Cell counting

Cells were counted with the CASY-1® Cell Counter Analyser TTC (Schärfe system; Reutlingen, Germany). MTC-SK as well as KRJ-I cells were seeded into 24-well plates at a density of 2×105 cells/ml and incubated for 24, 48 and 72 h, respectively, with DMSO (control) or supplemented with 10 μg/ml of CV extracts. Cell clusters were pipetted into single cells and each sample was analyzed in triplicate by cell counting.

Cell proliferation

WST-1 cell proliferation reagent (Roche Diagnostics, Vienna, Austria) was used to quantify viability and proliferation in MTC-SK, KRJ-I and HF-SAR after CV treatment. Mitochondrial dehydrogenases are able to convert WST-1, a tetrazolium salt, into formazan, which leads to a change of absorbance. MTC-SK and KRJ-I cell suspensions were seeded into 24-well plates and incubated with DMSO (control) or 10 μg/ml of plant extracts; then cell viability was measured. After 24, 48 and 72 h of treatment, cell aggregates were pipetted into single cells. The measurement was carried out according to the manufacturer’s protocol. Adherent HF-SAR cells were directly seeded into 96-well plates and cell viability was measured as above. Samples were tested in 6 replicates.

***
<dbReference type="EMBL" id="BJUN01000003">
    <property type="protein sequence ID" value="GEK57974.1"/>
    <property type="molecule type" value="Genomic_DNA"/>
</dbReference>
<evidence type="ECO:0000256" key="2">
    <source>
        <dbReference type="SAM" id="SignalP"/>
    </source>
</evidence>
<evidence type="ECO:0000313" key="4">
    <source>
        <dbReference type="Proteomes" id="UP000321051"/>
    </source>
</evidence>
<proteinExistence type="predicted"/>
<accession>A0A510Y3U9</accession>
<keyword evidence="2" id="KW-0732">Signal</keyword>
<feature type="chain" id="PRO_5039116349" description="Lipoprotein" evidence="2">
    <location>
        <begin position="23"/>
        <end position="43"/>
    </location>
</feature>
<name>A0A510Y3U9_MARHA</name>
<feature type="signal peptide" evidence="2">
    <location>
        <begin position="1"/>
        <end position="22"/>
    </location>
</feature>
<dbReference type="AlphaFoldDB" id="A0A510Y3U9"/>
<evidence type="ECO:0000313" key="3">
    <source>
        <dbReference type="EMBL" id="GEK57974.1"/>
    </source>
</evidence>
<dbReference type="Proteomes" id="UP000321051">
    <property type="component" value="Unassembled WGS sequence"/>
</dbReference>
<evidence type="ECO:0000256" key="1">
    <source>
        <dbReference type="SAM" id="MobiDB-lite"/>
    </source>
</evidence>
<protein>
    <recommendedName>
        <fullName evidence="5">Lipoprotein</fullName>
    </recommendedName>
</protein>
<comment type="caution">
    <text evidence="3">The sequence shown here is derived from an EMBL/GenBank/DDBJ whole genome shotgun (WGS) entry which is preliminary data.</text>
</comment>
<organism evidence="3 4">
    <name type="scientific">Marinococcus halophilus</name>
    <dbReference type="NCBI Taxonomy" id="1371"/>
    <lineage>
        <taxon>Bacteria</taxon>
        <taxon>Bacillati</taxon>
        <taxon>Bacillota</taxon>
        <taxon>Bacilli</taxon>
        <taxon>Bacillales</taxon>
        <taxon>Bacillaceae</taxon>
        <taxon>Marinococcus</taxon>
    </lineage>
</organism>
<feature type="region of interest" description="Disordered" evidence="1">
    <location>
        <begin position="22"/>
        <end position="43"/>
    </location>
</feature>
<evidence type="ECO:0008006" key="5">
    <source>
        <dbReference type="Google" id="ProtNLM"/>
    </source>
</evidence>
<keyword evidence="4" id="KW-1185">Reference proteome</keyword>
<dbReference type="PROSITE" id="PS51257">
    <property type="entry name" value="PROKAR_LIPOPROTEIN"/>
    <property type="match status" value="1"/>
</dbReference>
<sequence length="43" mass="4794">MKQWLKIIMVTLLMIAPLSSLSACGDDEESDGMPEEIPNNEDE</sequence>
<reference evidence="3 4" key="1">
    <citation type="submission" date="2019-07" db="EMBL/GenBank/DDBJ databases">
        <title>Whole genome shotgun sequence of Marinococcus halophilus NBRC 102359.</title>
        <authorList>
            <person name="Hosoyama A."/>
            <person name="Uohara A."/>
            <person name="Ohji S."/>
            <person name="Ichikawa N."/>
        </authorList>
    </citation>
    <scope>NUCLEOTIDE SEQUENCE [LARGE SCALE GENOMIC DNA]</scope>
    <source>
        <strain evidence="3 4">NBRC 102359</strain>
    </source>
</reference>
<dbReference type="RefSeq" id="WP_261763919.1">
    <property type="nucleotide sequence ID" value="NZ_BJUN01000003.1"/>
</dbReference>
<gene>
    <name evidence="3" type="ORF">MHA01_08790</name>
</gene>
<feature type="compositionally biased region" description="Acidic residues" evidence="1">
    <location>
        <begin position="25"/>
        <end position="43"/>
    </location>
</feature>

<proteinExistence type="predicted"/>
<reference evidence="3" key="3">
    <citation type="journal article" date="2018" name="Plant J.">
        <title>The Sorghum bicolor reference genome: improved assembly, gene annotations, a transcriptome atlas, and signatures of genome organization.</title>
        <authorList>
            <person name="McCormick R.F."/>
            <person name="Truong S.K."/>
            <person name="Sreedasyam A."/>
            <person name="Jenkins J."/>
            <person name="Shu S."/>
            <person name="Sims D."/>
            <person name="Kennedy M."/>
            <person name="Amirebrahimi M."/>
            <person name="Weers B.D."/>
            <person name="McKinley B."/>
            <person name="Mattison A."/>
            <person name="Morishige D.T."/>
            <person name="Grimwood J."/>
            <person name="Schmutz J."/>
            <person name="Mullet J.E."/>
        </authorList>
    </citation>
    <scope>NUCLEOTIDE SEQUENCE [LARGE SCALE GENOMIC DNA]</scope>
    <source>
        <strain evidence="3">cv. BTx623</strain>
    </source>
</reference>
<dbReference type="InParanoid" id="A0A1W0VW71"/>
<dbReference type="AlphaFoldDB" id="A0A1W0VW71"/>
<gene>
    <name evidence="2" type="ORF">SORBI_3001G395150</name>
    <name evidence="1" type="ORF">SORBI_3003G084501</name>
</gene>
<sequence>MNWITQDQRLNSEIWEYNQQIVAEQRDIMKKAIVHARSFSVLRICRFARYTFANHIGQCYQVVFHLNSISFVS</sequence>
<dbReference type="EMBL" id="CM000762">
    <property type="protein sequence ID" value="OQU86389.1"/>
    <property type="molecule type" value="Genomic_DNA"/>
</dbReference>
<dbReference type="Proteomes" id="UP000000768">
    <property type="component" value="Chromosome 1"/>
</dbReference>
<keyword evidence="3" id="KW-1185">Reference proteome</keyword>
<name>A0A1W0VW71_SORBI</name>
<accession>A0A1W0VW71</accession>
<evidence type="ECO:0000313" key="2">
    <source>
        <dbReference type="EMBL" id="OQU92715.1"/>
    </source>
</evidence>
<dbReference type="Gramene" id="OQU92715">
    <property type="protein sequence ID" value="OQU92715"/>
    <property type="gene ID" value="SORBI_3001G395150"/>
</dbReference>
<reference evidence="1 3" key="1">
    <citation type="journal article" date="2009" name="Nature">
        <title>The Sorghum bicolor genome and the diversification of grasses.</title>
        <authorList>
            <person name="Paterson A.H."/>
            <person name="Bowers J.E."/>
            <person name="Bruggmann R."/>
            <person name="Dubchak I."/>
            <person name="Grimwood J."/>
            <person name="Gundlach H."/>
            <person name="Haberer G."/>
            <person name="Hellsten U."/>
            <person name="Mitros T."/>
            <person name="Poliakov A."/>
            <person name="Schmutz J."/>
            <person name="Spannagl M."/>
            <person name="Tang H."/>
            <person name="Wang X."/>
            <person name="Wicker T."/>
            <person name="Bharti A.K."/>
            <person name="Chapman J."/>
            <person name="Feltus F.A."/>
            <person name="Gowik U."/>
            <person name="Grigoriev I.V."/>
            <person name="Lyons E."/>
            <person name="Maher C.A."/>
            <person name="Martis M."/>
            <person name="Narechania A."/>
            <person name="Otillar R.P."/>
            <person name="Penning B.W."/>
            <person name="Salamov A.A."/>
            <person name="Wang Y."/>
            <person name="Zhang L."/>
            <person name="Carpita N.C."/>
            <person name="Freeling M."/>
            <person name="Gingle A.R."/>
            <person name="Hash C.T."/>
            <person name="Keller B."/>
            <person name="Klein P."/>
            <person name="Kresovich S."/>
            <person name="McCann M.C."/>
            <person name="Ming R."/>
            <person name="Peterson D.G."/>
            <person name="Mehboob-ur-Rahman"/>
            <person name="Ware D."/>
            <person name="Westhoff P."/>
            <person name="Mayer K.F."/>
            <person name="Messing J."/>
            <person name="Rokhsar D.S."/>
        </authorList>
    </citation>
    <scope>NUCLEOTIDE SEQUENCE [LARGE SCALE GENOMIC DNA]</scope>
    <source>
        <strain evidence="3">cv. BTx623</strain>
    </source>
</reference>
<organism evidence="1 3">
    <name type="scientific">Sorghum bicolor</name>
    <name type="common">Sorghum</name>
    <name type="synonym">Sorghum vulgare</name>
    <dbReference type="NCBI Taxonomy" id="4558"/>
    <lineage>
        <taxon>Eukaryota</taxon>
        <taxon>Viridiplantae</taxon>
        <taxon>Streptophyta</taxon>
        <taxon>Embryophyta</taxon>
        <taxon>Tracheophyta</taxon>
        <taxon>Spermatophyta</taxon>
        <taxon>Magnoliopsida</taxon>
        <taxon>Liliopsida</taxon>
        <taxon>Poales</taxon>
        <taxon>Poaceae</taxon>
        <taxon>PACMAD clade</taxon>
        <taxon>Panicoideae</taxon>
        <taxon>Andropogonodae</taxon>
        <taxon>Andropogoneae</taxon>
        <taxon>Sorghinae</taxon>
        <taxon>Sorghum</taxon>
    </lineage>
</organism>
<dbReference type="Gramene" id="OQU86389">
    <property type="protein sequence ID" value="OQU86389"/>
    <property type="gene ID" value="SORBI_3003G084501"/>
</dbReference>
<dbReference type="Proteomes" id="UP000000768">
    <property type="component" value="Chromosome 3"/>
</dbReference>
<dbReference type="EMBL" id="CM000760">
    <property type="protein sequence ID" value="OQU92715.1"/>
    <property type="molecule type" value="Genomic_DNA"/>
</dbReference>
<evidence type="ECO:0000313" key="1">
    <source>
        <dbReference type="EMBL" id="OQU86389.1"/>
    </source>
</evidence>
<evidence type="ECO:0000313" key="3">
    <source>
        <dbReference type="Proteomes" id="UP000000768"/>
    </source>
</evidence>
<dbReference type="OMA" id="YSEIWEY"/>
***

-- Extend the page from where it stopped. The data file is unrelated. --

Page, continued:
DAPI staining

DAPI (4′,6′-diamidino-2 phenylindole) is a fluorochrome that forms fluorescence complexes with double-stranded DNA. Treatment of cells with the fluorescent dye leads to a blue coloring of the nuclei when irradiated at an excitation wavelength of 350 nm. Apoptotic nuclei can be identified by the condensed chromatin gathering at the periphery of the nuclear membrane or a fragmented morphology of nuclear bodies, observed by fluorescence microscopy. Cell pellets of MTC-SK as well as KRJ-I cells were resuspended in DAPI (Sigma) solution pursuant to the manufacturer’s instructions. The stained cells were pipetted onto glass slides, covered with a cover slip and analyzed under a fluorescence microscope (Leica DM 4000/EL6000; Leica, Wetzlar, Germany). Nuclei that showed clearly condensed and fragmented chromatin were scored as apoptotic.

Caspase-Glo 3/7 assay